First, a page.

Non-Timber Forest Product Livelihood-Focused Interventions in Support of Mangrove Restoration: A Call to Action

Debrot, Adolphe O.; Veldhuizen, Ab; Van Den Burg, Sander W.K.; Klapwijk, Charlotte J.; Islam, Nazrul; Alam, Iftakharul; Ahsan, Mohammed Nazmul; Ahmed, Moin U.; Hasan, Selim R.; Fadilah, Ratnawaty; Noor, Yus R.; Pribadi, Rudhi; Rejeki, Sri; Damastuti, Ekaningrum; Koopmanschap, Esther; Reinhard, Stijn; Terwisscha Van Scheltinga, Catharien; Verburg, Charlotte; Poelman, Marnix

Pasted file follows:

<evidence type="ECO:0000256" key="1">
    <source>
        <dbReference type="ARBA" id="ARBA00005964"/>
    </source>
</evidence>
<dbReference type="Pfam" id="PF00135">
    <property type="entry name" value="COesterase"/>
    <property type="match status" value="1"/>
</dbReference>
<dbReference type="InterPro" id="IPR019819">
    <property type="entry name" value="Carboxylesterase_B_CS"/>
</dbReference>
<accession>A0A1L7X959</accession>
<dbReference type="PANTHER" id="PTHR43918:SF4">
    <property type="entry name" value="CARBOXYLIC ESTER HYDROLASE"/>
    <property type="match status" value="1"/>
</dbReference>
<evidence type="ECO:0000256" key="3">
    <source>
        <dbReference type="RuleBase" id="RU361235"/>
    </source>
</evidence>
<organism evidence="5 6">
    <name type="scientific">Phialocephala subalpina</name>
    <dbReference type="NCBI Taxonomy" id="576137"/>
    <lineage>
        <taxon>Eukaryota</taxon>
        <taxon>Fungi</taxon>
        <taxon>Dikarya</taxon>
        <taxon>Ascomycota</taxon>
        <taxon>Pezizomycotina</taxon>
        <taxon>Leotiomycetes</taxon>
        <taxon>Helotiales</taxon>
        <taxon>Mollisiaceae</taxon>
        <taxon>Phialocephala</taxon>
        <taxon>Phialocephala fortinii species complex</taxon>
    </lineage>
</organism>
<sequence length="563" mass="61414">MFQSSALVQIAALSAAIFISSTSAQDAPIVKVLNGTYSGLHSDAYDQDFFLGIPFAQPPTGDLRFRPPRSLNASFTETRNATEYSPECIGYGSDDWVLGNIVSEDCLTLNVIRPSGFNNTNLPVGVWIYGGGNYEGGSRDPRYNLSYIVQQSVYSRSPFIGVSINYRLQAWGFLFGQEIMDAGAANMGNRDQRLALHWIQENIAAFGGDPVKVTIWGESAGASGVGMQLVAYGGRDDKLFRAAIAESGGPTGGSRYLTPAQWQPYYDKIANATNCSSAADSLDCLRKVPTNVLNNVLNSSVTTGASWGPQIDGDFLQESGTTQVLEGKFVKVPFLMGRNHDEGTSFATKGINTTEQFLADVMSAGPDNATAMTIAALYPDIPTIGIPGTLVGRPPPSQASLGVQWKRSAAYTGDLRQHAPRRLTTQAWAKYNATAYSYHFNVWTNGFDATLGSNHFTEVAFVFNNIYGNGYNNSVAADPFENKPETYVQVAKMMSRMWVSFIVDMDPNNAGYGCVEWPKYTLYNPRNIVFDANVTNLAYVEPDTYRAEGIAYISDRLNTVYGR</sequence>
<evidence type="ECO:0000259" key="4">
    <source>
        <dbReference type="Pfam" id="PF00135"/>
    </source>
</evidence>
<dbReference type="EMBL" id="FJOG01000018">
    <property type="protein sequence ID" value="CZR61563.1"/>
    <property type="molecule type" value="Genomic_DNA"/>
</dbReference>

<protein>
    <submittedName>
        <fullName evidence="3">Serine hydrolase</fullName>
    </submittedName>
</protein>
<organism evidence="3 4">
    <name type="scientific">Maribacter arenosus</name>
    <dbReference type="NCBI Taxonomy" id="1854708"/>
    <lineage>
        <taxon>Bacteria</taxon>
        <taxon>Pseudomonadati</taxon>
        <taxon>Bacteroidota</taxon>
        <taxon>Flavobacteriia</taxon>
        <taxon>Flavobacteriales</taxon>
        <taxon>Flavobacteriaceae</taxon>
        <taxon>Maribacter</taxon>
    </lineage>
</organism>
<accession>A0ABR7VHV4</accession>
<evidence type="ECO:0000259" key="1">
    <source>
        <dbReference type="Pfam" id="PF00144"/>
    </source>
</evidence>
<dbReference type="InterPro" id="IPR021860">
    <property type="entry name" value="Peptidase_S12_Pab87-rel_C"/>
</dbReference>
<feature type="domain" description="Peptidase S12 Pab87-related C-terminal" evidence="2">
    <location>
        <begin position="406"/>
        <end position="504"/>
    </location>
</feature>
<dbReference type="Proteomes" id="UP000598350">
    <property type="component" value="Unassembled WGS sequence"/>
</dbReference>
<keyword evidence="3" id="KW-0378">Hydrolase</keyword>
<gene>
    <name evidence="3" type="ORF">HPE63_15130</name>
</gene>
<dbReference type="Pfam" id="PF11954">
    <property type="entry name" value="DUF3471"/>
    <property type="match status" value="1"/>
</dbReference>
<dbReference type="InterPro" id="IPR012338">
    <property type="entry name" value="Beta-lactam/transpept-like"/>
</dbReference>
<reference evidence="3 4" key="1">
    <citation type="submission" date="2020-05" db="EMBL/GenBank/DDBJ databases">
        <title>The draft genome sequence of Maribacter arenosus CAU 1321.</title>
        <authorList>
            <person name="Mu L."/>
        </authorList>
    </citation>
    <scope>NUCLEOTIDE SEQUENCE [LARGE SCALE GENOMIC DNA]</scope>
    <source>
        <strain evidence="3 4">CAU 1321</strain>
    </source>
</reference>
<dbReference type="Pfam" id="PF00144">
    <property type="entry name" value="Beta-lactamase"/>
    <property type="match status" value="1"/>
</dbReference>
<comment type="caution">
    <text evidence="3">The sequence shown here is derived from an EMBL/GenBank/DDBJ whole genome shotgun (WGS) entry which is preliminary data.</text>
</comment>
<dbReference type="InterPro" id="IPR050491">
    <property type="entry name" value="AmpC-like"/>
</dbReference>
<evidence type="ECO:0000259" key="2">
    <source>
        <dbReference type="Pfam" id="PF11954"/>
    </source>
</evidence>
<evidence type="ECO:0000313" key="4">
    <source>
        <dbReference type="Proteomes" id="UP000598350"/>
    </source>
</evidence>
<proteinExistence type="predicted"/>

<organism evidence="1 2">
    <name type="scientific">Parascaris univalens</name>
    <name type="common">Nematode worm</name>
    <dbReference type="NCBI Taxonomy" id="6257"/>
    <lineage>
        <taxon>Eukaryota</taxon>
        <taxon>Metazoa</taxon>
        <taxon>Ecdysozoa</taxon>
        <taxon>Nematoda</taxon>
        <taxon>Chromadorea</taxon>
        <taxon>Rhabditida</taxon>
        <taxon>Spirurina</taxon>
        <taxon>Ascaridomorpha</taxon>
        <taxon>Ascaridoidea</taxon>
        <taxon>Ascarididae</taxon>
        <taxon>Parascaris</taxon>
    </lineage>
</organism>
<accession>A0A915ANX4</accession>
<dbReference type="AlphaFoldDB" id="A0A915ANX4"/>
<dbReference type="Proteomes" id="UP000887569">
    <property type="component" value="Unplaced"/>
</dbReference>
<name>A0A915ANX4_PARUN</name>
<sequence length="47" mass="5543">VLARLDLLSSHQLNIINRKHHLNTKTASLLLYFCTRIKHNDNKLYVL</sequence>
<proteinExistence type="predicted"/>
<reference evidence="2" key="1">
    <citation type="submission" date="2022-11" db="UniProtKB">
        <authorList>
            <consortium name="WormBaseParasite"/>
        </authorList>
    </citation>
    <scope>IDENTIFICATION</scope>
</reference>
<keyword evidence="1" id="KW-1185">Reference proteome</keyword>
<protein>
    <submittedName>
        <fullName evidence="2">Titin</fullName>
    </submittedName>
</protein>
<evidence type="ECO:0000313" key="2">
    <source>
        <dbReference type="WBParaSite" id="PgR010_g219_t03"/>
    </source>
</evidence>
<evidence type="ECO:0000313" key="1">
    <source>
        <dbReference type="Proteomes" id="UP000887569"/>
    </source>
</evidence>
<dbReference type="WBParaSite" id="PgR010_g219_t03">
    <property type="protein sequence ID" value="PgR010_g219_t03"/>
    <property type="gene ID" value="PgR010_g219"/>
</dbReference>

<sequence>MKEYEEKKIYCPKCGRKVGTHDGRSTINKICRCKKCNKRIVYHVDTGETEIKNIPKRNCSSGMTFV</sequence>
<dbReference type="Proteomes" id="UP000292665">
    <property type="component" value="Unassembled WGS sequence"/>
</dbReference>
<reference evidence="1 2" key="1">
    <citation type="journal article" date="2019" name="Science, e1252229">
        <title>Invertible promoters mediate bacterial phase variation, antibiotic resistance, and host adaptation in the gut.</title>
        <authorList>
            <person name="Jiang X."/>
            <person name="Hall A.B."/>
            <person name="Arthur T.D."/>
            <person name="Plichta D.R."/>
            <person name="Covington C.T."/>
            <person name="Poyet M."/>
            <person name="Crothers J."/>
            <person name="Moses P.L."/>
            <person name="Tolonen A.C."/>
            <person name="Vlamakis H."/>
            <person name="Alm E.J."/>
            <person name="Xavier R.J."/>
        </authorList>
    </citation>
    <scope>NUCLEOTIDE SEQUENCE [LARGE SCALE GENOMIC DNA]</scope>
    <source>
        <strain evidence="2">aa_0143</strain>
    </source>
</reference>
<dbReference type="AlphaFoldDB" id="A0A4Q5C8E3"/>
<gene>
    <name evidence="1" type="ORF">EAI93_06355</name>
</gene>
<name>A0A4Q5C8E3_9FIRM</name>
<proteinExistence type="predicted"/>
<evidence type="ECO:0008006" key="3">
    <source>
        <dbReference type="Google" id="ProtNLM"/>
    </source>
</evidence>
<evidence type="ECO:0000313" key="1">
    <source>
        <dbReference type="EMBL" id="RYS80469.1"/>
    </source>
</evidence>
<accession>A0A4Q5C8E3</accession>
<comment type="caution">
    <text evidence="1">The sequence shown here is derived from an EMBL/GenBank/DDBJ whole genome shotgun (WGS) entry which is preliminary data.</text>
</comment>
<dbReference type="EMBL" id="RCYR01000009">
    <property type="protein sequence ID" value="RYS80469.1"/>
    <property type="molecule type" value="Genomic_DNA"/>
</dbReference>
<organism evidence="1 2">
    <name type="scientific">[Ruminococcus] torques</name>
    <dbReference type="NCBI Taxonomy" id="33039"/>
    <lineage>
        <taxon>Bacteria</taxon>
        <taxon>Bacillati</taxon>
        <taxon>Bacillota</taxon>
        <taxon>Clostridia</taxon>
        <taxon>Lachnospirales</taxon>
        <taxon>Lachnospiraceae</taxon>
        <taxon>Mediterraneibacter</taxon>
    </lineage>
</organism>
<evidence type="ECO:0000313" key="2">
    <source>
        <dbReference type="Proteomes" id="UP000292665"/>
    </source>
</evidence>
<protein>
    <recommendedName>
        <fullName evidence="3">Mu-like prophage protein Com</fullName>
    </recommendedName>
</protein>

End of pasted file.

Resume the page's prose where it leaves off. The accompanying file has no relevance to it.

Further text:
Mangroves of tropical and subtropical shores and deltas contribute to ecosystem functioning and human wellbeing in numerous ways but continue to be lost or degraded worldwide at a rapid pace. Overexploitation driven by poverty is often the root cause of mangrove destruction and degradation. The negative feedback cycle between destruction and poverty can only be broken by justly valuing current or introducing new sustainable livelihood options to foster long-lasting local support for mangroves. The large array of non-timber forest products (NTFPs) that mangroves offer have rarely been developed beyond the subsistence level and remain undervalued as “products of the poor”. In light of the global trends towards sustainability and bio-economy, today they represent a major business opportunity for forest communities to produce high value-added end-user products. Even though mangrove NTFPs have been recognized to have high potential toward inclusive development and poverty alleviation and to be highly gender-equal, the development of mangrove NTFPs has continued to attract very little funding or research interest. Several ecological characteristics make commercialization of mangrove NTFPs particularly challenging. Production at economies of scale, including quality standards, as well as marketing and value chain management are all essential in order to develop these products beyond their subsistence role. To be most effective, a systems perspective on NTFP development is needed, whereby product-market development occurs in unison and based on a participative, inclusive and fair development approach. The species/product of choice for value-added product-market development in any specific community or area will depend on several factors. To address many of the typical constraints and maximize the chances of success, we suggest that the use of village or district-level cooperatives may be particularly useful. A better use of the untapped potential of mangroves for local livelihoods may form a most convincing advocate for local protection and restoration of mangrove forests. Therefore, funding agencies, governments and researchers alike are called to invest in mangrove NTFP development as a way to locally incentivize sustainable mangrove protection and restoration. View Full-Text